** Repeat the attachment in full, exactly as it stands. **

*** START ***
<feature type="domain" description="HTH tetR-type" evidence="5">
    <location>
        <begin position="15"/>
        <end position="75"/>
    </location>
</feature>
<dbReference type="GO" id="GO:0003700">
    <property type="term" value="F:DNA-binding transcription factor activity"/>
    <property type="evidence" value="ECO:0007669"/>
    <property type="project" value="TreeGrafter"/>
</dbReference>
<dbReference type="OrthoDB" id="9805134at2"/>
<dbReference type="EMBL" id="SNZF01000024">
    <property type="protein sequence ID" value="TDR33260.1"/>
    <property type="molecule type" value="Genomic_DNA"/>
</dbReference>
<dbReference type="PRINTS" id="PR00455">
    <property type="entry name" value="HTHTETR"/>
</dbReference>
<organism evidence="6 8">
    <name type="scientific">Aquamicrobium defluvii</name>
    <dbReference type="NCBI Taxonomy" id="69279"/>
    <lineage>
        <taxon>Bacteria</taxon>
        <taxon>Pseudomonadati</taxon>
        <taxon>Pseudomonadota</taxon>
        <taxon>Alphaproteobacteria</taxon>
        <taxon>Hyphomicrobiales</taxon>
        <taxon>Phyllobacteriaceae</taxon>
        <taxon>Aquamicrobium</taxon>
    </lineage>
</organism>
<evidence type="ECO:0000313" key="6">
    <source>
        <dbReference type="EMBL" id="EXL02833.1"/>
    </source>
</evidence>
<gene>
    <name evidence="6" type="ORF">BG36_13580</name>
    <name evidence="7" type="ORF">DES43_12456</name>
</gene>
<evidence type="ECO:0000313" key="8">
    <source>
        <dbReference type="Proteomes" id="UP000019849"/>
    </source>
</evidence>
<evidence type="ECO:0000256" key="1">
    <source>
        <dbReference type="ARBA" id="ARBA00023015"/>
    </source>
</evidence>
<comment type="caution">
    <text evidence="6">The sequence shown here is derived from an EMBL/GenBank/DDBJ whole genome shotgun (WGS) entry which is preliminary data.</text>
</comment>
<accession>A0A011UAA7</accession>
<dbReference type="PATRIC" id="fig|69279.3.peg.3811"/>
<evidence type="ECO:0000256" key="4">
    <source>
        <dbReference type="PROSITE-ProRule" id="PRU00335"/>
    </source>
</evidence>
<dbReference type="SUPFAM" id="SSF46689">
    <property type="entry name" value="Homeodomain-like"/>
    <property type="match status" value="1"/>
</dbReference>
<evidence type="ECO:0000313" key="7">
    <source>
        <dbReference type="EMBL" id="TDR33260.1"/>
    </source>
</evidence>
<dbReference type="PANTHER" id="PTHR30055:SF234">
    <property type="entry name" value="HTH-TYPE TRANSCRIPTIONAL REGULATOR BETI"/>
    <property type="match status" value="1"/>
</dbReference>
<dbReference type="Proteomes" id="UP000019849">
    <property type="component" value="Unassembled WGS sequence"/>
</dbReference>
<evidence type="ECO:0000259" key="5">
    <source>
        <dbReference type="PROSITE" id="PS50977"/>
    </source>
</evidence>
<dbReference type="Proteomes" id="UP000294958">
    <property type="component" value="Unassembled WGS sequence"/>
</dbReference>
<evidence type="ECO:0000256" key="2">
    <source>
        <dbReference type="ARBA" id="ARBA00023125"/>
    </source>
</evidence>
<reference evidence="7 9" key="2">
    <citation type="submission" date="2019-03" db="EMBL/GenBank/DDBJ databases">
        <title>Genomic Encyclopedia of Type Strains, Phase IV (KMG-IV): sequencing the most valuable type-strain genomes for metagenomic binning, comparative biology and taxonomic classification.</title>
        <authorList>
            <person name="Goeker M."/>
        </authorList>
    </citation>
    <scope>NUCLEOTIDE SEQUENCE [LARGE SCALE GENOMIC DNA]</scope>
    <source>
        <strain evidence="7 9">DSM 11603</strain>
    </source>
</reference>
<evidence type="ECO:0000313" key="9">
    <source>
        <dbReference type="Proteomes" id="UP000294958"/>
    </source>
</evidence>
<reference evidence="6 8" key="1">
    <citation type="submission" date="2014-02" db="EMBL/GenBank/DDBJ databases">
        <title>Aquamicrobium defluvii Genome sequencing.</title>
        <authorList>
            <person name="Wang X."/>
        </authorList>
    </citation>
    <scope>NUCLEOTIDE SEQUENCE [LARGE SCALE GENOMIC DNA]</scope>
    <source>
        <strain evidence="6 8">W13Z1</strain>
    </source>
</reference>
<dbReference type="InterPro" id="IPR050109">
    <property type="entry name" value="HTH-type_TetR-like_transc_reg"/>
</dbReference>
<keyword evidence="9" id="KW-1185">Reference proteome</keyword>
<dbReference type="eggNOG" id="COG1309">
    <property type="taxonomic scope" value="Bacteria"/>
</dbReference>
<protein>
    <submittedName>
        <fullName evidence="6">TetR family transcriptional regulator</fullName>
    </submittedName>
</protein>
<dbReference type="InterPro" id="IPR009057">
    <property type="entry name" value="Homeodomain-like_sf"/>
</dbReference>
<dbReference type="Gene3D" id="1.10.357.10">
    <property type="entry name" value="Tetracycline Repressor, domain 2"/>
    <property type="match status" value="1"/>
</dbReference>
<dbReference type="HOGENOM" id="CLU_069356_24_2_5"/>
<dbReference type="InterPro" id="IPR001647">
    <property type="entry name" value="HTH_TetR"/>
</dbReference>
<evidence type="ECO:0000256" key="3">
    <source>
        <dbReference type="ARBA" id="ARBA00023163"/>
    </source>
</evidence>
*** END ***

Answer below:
<feature type="domain" description="HTH tetR-type" evidence="5">
    <location>
        <begin position="15"/>
        <end position="75"/>
    </location>
</feature>
<dbReference type="GO" id="GO:0003700">
    <property type="term" value="F:DNA-binding transcription factor activity"/>
    <property type="evidence" value="ECO:0007669"/>
    <property type="project" value="TreeGrafter"/>
</dbReference>
<dbReference type="OrthoDB" id="9805134at2"/>
<dbReference type="EMBL" id="SNZF01000024">
    <property type="protein sequence ID" value="TDR33260.1"/>
    <property type="molecule type" value="Genomic_DNA"/>
</dbReference>
<dbReference type="PRINTS" id="PR00455">
    <property type="entry name" value="HTHTETR"/>
</dbReference>
<organism evidence="6 8">
    <name type="scientific">Aquamicrobium defluvii</name>
    <dbReference type="NCBI Taxonomy" id="69279"/>
    <lineage>
        <taxon>Bacteria</taxon>
        <taxon>Pseudomonadati</taxon>
        <taxon>Pseudomonadota</taxon>
        <taxon>Alphaproteobacteria</taxon>
        <taxon>Hyphomicrobiales</taxon>
        <taxon>Phyllobacteriaceae</taxon>
        <taxon>Aquamicrobium</taxon>
    </lineage>
</organism>
<evidence type="ECO:0000313" key="6">
    <source>
        <dbReference type="EMBL" id="EXL02833.1"/>
    </source>
</evidence>
<gene>
    <name evidence="6" type="ORF">BG36_13580</name>
    <name evidence="7" type="ORF">DES43_12456</name>
</gene>
<evidence type="ECO:0000313" key="8">
    <source>
        <dbReference type="Proteomes" id="UP000019849"/>
    </source>
</evidence>
<evidence type="ECO:0000256" key="1">
    <source>
        <dbReference type="ARBA" id="ARBA00023015"/>
    </source>
</evidence>
<comment type="caution">
    <text evidence="6">The sequence shown here is derived from an EMBL/GenBank/DDBJ whole genome shotgun (WGS) entry which is preliminary data.</text>
</comment>
<accession>A0A011UAA7</accession>
<dbReference type="PATRIC" id="fig|69279.3.peg.3811"/>
<evidence type="ECO:0000256" key="4">
    <source>
        <dbReference type="PROSITE-ProRule" id="PRU00335"/>
    </source>
</evidence>
<dbReference type="SUPFAM" id="SSF46689">
    <property type="entry name" value="Homeodomain-like"/>
    <property type="match status" value="1"/>
</dbReference>
<evidence type="ECO:0000313" key="7">
    <source>
        <dbReference type="EMBL" id="TDR33260.1"/>
    </source>
</evidence>
<dbReference type="PANTHER" id="PTHR30055:SF234">
    <property type="entry name" value="HTH-TYPE TRANSCRIPTIONAL REGULATOR BETI"/>
    <property type="match status" value="1"/>
</dbReference>
<dbReference type="Proteomes" id="UP000019849">
    <property type="component" value="Unassembled WGS sequence"/>
</dbReference>
<evidence type="ECO:0000259" key="5">
    <source>
        <dbReference type="PROSITE" id="PS50977"/>
    </source>
</evidence>
<dbReference type="Proteomes" id="UP000294958">
    <property type="component" value="Unassembled WGS sequence"/>
</dbReference>
<evidence type="ECO:0000256" key="2">
    <source>
        <dbReference type="ARBA" id="ARBA00023125"/>
    </source>
</evidence>
<reference evidence="7 9" key="2">
    <citation type="submission" date="2019-03" db="EMBL/GenBank/DDBJ databases">
        <title>Genomic Encyclopedia of Type Strains, Phase IV (KMG-IV): sequencing the most valuable type-strain genomes for metagenomic binning, comparative biology and taxonomic classification.</title>
        <authorList>
            <person name="Goeker M."/>
        </authorList>
    </citation>
    <scope>NUCLEOTIDE SEQUENCE [LARGE SCALE GENOMIC DNA]</scope>
    <source>
        <strain evidence="7 9">DSM 11603</strain>
    </source>
</reference>
<evidence type="ECO:0000313" key="9">
    <source>
        <dbReference type="Proteomes" id="UP000294958"/>
    </source>
</evidence>
<reference evidence="6 8" key="1">
    <citation type="submission" date="2014-02" db="EMBL/GenBank/DDBJ databases">
        <title>Aquamicrobium defluvii Genome sequencing.</title>
        <authorList>
            <person name="Wang X."/>
        </authorList>
    </citation>
    <scope>NUCLEOTIDE SEQUENCE [LARGE SCALE GENOMIC DNA]</scope>
    <source>
        <strain evidence="6 8">W13Z1</strain>
    </source>
</reference>
<dbReference type="InterPro" id="IPR050109">
    <property type="entry name" value="HTH-type_TetR-like_transc_reg"/>
</dbReference>
<keyword evidence="9" id="KW-1185">Reference proteome</keyword>
<dbReference type="eggNOG" id="COG1309">
    <property type="taxonomic scope" value="Bacteria"/>
</dbReference>
<protein>
    <submittedName>
        <fullName evidence="6">TetR family transcriptional regulator</fullName>
    </submittedName>
</protein>
<dbReference type="InterPro" id="IPR009057">
    <property type="entry name" value="Homeodomain-like_sf"/>
</dbReference>
<dbReference type="Gene3D" id="1.10.357.10">
    <property type="entry name" value="Tetracycline Repressor, domain 2"/>
    <property type="match status" value="1"/>
</dbReference>
<dbReference type="HOGENOM" id="CLU_069356_24_2_5"/>
<dbReference type="InterPro" id="IPR001647">
    <property type="entry name" value="HTH_TetR"/>
</dbReference>
<evidence type="ECO:0000256" key="3">
    <source>
        <dbReference type="ARBA" id="ARBA00023163"/>
    </source>
</evidence>